Those are some of the findings from our recent Open Mobile survey of 250 senior mobile technology executives. Several factors make this conclusion obvious. Mobile technology lets patients and wellness-minded individuals stay in closer, better, and less-expensive contact with the right medical professionals or with remote monitoring systems. From medication reminders to wearable body sensors that let caregivers provide more rapid, accurate diagnoses and responses, mobile health solutions will become a more vital part of our lives and the service of many organizations. Adoption of mobile health technologies may match the impact of electronic health record (EHR) adoption, and it may happen faster, especially if there's proactive collaboration among healthcare, telecom, and application providers.
Consider this one expensive, growing healthcare problem as an example of the size of the opportunity. About one out of every two adults has at least one chronic illness. Chronic disease management accounts for more than 80% of total healthcare expenditures. Chronic conditions cause seven out of 10 deaths in the United States. The top three--cancer, post-stroke cerebrovascular disease, and heart disease--account for more than half of all deaths.
[ Mobility has produced sweeping changes in how we work, live, and play. Read Don't Be Late For The Mobile Revolution. ]
Early studies show that remote patient monitoring of such conditions can save lives and lower costs. One remote patient monitoring pilot for congestive heart failure (CHF) showed just a 6% hospital readmission rate, compared with the U.S. national average of 47%. This represents a huge benefit, considering that CHF accounts for 27% of Medicare patients who are back in the hospital within 30 days. Other mobile health pilot studies showed a 72% reduction in the average number of emergency department visits, and a 65% reduction in overall hospital admissions.
Other factors are accelerating adoption of mobile and wireless solutions. Healthcare costs are higher in the United States than in any other developed nation, hurting individuals, the industry, and employers that provide coverage. Seniors and boomers are requiring greater care, yet there's already a chronic shortage of physicians, especially in specialist areas such as geriatrics.
In the meantime, more and more people are making mobile phones and tablets a part of their everyday lives. When we asked American consumers of all ages in our recent survey whether they'd like self-monitoring devices that remotely send information to their doctors, 61% said they would. When we asked if they wanted to use PDAs or smartphones to access their medical records and other health information, their preferences varied by age. Only 27% of seniors are interested, yet 72% of the Gen Y generation (born 1981 to 1993) are very likely or somewhat inclined to want that opportunity.
As more people turn to one another and to online sites for medical information, they become more informed and proactive. They also become accustomed to mobile ubiquity for prevention and treatment options. Expect to see more customized applications for appointment scheduling, health alerts, feedback, and treatment comparisons. Recent examples include:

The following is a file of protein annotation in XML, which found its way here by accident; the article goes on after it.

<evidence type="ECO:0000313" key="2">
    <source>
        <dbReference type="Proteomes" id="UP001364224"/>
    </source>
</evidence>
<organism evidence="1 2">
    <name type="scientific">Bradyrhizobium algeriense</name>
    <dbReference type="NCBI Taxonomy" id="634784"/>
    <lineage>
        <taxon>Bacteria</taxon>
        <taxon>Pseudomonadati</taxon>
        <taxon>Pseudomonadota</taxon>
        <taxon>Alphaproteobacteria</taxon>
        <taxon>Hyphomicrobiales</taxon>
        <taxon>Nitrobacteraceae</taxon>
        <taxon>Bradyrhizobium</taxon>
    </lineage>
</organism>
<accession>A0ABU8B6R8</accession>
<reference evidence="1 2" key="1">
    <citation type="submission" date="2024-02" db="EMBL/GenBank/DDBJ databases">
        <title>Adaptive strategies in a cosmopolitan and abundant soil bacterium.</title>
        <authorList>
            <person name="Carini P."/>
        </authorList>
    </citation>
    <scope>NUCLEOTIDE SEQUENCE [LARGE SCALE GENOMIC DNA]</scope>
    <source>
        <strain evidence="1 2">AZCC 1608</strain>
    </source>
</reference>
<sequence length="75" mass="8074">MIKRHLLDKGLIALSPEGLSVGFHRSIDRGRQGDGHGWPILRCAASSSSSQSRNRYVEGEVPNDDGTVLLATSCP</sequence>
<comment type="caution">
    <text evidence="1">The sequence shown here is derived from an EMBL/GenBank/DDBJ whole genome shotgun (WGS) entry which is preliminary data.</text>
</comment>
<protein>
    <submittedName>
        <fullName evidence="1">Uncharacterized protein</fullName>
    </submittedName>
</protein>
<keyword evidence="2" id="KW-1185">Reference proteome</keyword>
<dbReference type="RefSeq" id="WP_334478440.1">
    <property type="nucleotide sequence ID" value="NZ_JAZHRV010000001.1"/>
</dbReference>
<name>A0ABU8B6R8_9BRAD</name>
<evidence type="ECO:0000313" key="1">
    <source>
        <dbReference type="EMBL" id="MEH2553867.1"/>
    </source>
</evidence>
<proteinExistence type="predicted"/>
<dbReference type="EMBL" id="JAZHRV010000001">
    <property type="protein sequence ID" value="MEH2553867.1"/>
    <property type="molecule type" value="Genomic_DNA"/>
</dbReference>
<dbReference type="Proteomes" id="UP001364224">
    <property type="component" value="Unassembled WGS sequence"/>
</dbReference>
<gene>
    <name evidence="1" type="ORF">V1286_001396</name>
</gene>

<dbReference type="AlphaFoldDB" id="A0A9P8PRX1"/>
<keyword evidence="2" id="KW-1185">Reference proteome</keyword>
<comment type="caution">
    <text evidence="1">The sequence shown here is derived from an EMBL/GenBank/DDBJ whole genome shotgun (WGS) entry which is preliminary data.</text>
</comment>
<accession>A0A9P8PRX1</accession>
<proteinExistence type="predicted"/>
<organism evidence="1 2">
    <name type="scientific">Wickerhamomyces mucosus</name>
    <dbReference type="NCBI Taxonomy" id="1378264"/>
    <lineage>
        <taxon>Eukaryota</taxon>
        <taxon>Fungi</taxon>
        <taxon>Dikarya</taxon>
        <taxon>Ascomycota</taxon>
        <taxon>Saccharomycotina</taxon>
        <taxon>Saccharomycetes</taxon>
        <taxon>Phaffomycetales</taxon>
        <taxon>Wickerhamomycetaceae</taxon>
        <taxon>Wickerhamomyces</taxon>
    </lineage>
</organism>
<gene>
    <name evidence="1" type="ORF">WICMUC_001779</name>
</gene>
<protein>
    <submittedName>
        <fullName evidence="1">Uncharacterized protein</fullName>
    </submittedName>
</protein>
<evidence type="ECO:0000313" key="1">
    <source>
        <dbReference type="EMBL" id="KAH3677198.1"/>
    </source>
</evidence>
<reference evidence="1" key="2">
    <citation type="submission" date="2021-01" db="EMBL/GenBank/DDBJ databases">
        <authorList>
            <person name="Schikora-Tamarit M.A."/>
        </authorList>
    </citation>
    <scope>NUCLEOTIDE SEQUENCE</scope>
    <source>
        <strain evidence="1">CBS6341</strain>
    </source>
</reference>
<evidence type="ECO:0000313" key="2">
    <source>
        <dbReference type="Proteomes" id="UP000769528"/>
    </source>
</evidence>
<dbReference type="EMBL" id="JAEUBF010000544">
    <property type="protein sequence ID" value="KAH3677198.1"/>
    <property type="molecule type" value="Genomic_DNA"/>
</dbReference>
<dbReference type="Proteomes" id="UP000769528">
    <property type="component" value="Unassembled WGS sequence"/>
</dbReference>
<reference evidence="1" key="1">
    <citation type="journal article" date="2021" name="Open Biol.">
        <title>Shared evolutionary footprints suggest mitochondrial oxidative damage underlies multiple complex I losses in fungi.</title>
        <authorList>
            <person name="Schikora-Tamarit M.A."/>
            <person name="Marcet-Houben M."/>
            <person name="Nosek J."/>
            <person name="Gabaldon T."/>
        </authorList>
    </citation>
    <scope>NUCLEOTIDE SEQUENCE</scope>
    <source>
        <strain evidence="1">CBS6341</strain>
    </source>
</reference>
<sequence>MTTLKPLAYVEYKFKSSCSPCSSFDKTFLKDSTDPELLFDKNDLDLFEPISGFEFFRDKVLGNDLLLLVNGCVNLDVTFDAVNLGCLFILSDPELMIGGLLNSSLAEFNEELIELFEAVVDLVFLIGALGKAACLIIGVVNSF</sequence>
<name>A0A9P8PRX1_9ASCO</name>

-- Discharged patients using mobile devices to view their care plans and see lab results;
-- Pregnant women using mobile phones to get customized obstetrics information from their providers; and
-- Recovering drug addicts using their smartphones or tablets to talk with peers in times of greatest vulnerability, mark their progress, or contact a treatment center.
Analysts forecast this market to reach about $4.6 billion as early as 2014. Some forward-thinking medical and life sciences organizations are already forging alliances. The Open mHealth consortium, for example, is creating an ecosystem to advance technology. Continua Health Alliance is working on interoperable solutions. As such collaborations spur faster innovation, more players will get involved in either creating and selling platforms or mandating the better-care/lower-cost healthcare standard that such solutions can provide.
Yet mobile health innovation can't scale until two hurdles are overcome.
First, more and larger trials must be conducted to evaluate the level of improved care and cost savings. The global experiments supported by the mHealth Alliance and others may hasten that study.
Second, the diverse players in the field--especially healthcare organizations, telecom providers, and app developers--must work together on legal and regulatory mandates and restrictions, system integration, and patient-centered research to bring costs down.
As more players become convinced of the efficiencies mobile health can bring, the market will grow faster and prices will fall. It's not a matter of if, but when.
What mobile health solutions have you been following or are involved in providing? Please let us know in the comments field below.
Eric Openshaw is vice chairman and U.S. technology, media & telecommunications leader for Deloitte LLP. Phil Asmundson is vice chairman and U.S. media & telecommunications leader for Deloitte LLP.
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